A House and Senate conference committee struck an agreement Wednesday on a $700 billion National Defense Authorization Act, a sprawling piece of legislation that will guide military policy in 2018. The legislation must still be passed by Congress and signed by the president. It proposes a major hike in defense spending and a raft of Pentagon reforms.
Lawmakers also have to agree on a deal to raise defense spending caps from $549 billion where they are now if they want to fund the military at a higher level.
Here’s a rundown of the major items in the NDAA:
The military would be authorized to buy 90 F-35 joint strike fighters from Lockheed Martin for $10 billion. That is 20 more aircraft than President Trump’s budget request. Of those, 56 would go to the Air Force, 24 to the Marine Corps, and 10 to the Navy.
The bill allows the purchase of 24 F/A-18 Super Hornets from Boeing for $1.9 billion, which is 10 more than the president’s budget request.
The NDAA sets a long-term goal of 355 ships as official Navy policy, up from 278 today, and authorizes 14 new ships to be built for $26 billion. That includes five more ships than was requested. The conference committee sided with the House proposal to spend $1.5 billion on three littoral combat ships, which are made by Lockheed Martin and Austal USA. The Navy would also spend $700 million to repair the USS John S. McCain and USS Fitzgerald following separate collisions over the summer that killed 17 sailors.
The NDAA conference committee nixed a controversial House proposal to create a new Space Corps military service in the Department of the Air Force, at least for 2018. It instead opted for a number of reforms, including giving Air Force Space Command full authority over space operations and eliminating the service’s principal defense space adviser position, the Defense Space Council and the deputy chief of staff for space operations position. However, the Pentagon is being directed to hire an outside research corporation to look into how a separate space service could be created in the future.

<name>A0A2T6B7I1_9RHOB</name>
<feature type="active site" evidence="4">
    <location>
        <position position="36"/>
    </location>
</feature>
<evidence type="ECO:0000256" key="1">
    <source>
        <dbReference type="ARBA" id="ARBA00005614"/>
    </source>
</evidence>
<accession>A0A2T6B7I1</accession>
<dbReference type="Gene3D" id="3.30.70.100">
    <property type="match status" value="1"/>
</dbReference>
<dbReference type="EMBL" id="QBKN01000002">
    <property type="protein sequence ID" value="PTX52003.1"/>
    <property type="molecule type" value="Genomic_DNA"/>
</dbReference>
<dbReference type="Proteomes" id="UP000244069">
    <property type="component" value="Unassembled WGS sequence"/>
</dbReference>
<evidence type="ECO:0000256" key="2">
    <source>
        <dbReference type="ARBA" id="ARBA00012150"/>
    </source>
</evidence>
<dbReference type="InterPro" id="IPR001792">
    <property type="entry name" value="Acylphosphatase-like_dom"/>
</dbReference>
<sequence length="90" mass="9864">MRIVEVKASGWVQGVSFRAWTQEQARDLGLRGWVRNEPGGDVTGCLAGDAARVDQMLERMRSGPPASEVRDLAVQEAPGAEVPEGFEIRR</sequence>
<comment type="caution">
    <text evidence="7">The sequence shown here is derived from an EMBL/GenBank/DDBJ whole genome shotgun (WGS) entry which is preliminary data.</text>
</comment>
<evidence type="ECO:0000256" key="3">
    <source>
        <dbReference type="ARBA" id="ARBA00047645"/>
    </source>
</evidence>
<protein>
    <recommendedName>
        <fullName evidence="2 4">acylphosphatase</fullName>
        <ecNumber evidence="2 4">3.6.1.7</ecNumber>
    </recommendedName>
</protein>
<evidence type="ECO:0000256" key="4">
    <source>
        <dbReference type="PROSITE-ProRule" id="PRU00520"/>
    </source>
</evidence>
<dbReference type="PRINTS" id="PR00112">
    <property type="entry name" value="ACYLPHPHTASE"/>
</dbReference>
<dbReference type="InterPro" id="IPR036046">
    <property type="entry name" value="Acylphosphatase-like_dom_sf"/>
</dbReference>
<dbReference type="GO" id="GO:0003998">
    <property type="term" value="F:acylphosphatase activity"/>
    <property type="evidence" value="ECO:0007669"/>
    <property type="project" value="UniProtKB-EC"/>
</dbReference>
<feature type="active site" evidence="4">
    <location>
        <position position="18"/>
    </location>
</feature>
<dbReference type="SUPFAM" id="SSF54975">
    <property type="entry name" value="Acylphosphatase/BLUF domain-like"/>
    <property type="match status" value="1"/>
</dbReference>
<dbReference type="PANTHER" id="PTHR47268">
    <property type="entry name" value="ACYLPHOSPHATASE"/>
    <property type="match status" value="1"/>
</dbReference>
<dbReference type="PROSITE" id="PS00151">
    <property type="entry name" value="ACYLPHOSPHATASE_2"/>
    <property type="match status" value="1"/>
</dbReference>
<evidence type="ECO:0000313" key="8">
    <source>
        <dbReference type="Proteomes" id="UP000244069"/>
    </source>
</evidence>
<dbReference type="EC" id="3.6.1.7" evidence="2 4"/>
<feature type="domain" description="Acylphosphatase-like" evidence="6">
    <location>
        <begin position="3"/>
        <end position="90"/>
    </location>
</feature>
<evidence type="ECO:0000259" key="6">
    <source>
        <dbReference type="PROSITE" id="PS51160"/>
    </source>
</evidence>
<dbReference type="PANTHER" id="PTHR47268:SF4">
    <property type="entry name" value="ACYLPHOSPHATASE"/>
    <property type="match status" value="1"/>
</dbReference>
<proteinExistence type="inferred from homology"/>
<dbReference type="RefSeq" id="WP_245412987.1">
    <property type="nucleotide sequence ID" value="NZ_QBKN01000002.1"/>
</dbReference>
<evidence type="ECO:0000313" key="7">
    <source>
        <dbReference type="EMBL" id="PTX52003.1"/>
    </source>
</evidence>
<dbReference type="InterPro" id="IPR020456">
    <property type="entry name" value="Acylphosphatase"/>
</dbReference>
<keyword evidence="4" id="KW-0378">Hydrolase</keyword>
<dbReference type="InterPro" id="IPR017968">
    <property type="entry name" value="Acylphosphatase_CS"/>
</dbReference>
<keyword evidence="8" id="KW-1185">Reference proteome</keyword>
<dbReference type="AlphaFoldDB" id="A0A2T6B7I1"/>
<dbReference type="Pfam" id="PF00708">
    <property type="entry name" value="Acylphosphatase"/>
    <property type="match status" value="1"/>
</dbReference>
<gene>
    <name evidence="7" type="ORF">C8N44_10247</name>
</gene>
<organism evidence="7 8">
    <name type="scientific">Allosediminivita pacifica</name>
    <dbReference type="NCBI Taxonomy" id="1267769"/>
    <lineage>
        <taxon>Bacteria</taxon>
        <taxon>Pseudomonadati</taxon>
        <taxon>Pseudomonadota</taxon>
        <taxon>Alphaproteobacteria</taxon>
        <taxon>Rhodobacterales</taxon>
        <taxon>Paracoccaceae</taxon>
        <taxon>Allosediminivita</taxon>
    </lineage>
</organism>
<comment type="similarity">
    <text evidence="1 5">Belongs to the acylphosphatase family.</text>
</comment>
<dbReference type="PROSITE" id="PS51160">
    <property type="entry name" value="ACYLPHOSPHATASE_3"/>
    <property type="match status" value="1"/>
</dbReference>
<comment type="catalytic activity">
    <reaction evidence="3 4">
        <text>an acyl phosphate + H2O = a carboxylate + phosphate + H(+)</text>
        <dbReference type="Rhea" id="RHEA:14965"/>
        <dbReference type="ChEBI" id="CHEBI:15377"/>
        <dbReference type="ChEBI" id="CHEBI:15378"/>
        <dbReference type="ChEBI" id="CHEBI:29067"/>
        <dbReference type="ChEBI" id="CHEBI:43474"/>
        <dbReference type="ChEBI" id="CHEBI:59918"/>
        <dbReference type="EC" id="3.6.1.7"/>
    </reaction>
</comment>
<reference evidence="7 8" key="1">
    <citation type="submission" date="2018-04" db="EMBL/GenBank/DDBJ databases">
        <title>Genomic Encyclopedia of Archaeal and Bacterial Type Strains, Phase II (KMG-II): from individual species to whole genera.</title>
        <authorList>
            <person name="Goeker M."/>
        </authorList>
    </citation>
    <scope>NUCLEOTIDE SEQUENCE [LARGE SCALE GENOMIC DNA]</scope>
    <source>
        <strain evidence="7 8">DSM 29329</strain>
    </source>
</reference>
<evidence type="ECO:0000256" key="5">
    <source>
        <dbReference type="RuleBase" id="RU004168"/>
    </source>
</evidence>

The Missile Defense Agency would get $12.3 billion for homeland, regional and space defenses, including more ground-based interceptors, Terminal High Altitude Area Defense interceptors made by Lockheed Martin, and Standard Missile-3 Block IIA interceptors made by Raytheon. The package also incorporates the $4 billion in supplemental missile defense spending requested this week by the Trump administration.
DoD positions get more power
The Pentagon’s chief management officer would become the third most senior position in the building under the NDAA. The new power, which would take effect in February, allows the new CMO to direct service secretaries and the heads of defense organizations on business reforms, which lawmakers hope will improve management and efficiency. Meanwhile, the Pentagon’s chief information officer will be a presidentially appointed position and confirmed by the Senate, and partly tasked with offensive and defensive cyber security.
Train and equip
Even as the war against the Islamic State winds down, the bill authorizes the military to spend $1.8 billion on training and equipment for U.S.-aligned forces in Iraq and Syria.
Middle East strategies
The Trump administration would be required to provide Congress strategies for handling security, diplomatic and humanitarian issues in Iraq, Syria, Somalia and Yemen, where it is waging counterterrorism operations.
The bill makes it a violation under the Uniform Code of Military Justice for sexually explicit photos or video that was consensually produced to then be distributed without the consent of the person depicted. The legislation comes after the military was embroiled by scandal after lewd photos of troops were shared online.
The Afghan security forces would get $4.9 billion of support that includes $1.7 billion for its air force and $41 million aimed at recruiting and integrating women into the forces.
It was no surprise that lawmakers again blocked any attempt to move detainees at the military prison at Guantanamo Bay, Cuba to the U.S. The NDAA blocks any spending for transfers and modifying facilities in the U.S. to house detainees, while also blocking any funds to release detainees to Libya, Somalia, Syria, or Yemen.